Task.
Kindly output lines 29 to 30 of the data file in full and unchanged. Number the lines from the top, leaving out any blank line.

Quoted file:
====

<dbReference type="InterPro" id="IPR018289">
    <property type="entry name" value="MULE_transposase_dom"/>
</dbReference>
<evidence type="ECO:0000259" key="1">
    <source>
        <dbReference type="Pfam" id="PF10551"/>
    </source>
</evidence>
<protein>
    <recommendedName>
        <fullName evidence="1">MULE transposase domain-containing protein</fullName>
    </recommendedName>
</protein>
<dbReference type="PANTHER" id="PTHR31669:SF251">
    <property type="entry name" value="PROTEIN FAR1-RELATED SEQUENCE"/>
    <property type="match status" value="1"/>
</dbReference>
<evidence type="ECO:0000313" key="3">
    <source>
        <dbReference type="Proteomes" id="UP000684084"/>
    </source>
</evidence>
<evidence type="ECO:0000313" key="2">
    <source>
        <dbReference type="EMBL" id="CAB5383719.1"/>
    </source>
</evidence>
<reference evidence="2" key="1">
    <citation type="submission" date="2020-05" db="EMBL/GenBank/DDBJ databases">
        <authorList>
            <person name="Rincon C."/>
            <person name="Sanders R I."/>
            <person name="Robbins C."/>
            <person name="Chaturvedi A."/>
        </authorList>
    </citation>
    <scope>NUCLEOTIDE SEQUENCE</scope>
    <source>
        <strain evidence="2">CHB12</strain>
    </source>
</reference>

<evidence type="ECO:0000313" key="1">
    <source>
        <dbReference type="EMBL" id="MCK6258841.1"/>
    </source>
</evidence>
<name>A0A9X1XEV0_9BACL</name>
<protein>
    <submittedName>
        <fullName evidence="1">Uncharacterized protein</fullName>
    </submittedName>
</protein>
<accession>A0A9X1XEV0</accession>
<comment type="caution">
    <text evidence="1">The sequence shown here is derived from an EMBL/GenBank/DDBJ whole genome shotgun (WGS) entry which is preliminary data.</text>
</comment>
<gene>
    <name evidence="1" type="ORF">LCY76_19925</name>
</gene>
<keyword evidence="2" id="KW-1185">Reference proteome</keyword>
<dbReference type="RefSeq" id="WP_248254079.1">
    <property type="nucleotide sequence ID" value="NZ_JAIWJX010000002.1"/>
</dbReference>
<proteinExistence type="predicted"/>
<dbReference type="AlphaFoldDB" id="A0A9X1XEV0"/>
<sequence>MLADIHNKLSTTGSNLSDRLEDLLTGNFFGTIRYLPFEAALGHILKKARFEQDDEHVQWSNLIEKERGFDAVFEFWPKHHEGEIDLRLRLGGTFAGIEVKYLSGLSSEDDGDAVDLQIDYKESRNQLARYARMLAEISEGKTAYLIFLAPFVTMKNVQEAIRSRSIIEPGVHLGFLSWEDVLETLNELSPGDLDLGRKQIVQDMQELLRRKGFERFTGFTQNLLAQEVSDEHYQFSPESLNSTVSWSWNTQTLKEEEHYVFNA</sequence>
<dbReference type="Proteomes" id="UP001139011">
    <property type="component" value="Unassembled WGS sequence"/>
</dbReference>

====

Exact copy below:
    <citation type="submission" date="2020-05" db="EMBL/GenBank/DDBJ databases">
        <authorList>